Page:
In July 2010, the chairman and cofounder of the Blackstone Group, one of the world’s largest private-equity firms, provided an example of how the dreaded condition threatened oppressed billionaires who face a risk, a small risk, of losing freedom from tax rates imposed on their maids and butlers.
Stephen Schwarzman was addressing board members of a nonprofit organization when he let loose. Schwarzman said of the struggle with the administration over increasing taxes on private-equity firms.
“It’s a war. It’s like when Hitler invaded Poland in 1939.”More reading: Egos and Immorality, Paul Krugman, New York Times, May 24, 2012
"...If Wall Streeters are spoiled brats, they are spoiled brats with immense power and wealth at their disposal. And what they’re trying to do with that power and wealth right now is buy themselves not just policies that serve their interests, but immunity from criticism...H/T (again) Susan H.
"In fact, overall business productivity in America grew faster in the postwar generation, an era in which banks were tightly regulated and private equity barely existed, than it has since our political system decided that greed was good...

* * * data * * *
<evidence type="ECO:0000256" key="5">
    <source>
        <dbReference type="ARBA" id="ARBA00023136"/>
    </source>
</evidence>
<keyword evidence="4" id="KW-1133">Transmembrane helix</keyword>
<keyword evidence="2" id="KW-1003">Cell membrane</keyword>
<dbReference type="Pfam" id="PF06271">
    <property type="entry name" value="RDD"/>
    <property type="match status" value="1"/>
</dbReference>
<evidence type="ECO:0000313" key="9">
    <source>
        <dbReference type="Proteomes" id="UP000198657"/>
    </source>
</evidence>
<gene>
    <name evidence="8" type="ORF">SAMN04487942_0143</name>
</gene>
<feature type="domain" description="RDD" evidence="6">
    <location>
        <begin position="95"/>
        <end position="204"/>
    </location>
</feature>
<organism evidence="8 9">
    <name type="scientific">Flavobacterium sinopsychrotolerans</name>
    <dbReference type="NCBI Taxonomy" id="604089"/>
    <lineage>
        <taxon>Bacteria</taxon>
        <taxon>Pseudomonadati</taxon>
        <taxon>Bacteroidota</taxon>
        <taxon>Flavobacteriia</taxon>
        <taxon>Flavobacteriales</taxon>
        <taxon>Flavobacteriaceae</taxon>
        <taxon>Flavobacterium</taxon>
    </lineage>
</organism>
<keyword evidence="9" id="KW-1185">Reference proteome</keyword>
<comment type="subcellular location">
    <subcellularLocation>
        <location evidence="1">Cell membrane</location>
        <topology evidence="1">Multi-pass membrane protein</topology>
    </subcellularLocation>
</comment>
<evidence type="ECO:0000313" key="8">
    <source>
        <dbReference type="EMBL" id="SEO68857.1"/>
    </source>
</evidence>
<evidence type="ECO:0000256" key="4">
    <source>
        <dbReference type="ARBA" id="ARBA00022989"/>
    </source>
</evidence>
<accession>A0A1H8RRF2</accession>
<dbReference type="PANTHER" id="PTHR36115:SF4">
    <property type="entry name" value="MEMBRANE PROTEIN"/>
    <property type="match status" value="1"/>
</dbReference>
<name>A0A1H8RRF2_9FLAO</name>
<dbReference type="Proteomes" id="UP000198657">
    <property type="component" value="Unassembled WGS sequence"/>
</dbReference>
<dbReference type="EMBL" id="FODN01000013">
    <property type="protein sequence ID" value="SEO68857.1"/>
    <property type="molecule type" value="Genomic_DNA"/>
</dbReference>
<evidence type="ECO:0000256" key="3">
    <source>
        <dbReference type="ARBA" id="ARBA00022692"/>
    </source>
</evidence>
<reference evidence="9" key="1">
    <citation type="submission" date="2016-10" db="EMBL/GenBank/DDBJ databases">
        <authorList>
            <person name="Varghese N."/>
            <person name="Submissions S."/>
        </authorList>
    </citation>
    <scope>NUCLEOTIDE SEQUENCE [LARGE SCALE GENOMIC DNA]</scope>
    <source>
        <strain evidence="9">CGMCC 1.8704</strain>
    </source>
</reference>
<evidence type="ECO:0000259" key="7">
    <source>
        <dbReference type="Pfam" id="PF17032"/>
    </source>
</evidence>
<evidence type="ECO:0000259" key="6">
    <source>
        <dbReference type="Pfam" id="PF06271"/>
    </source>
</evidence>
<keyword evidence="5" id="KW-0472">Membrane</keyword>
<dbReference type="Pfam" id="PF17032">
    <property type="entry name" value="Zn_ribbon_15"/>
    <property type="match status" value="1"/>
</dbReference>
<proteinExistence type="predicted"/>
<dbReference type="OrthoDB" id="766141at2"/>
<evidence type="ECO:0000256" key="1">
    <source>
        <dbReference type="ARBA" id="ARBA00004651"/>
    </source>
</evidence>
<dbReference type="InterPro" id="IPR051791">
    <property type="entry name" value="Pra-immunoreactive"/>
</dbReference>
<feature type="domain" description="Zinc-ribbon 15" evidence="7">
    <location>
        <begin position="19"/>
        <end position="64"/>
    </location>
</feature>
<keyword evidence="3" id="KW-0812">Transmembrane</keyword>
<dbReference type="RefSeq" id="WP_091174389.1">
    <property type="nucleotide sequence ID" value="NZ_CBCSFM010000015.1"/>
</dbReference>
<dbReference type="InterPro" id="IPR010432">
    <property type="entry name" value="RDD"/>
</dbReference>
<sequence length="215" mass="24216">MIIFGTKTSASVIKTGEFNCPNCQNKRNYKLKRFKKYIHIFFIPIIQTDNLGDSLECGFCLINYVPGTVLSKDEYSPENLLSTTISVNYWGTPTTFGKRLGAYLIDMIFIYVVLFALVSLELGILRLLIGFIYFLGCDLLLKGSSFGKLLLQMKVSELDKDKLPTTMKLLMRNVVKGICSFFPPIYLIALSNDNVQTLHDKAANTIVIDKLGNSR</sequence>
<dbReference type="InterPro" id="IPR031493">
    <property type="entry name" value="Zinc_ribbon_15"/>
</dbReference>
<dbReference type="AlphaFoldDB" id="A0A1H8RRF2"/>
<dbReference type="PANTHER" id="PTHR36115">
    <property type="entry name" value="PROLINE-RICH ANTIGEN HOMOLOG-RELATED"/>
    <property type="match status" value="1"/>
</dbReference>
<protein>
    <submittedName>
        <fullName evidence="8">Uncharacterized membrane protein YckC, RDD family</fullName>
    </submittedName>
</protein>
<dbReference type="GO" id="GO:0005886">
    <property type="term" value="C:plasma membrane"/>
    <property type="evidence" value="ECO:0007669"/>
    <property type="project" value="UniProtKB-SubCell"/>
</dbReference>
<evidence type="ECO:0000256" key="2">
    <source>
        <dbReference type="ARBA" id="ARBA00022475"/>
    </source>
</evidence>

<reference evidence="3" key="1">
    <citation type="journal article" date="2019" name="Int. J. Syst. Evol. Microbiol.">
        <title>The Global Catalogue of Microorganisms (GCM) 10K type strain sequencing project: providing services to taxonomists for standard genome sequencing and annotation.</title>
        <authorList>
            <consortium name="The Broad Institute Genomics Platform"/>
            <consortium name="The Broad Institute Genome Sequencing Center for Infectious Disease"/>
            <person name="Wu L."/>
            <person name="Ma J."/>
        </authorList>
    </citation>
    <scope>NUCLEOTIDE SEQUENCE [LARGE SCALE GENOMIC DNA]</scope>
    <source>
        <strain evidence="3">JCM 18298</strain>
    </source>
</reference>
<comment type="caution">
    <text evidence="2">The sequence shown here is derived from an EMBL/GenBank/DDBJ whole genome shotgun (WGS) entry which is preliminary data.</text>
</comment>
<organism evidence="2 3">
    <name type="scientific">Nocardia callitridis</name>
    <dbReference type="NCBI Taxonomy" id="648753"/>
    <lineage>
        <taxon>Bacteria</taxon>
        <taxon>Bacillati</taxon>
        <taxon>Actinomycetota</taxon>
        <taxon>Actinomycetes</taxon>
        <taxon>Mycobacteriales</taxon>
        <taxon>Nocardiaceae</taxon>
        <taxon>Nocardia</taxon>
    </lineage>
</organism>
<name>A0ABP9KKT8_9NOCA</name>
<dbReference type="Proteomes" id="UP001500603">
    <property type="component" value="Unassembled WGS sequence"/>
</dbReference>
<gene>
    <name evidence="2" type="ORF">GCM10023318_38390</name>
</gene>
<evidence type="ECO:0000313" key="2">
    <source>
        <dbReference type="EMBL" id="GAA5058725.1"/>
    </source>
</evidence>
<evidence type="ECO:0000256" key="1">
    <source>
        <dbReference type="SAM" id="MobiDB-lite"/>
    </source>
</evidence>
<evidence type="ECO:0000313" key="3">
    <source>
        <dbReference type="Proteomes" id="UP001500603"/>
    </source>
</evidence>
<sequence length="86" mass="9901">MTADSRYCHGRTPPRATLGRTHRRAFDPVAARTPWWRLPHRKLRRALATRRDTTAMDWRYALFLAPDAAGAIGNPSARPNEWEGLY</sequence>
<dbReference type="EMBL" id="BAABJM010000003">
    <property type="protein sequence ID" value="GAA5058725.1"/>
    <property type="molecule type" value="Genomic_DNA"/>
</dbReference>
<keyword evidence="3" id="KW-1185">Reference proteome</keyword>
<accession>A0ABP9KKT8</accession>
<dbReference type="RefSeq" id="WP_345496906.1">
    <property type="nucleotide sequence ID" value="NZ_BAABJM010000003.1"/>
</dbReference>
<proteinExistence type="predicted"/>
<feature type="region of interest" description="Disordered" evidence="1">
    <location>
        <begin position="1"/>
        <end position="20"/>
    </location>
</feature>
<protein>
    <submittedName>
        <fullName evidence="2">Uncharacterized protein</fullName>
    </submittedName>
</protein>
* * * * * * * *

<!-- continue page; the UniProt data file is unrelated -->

"Those are, however, questions that the wheeler-dealers don’t want asked — and not, I think, just because they want to defend their tax breaks and other privileges. It’s also an ego thing. Vast wealth isn’t enough; they want deference, too, and they’re doing their best to buy it...
"Think about where we are right now, in the fifth year of a slump brought on by irresponsible bankers. The bankers themselves have been bailed out, but the rest of the nation continues to suffer terribly, with long-term unemployment still at levels not seen since the Great Depression, with a whole cohort of young Americans graduating into an abysmal job market..."
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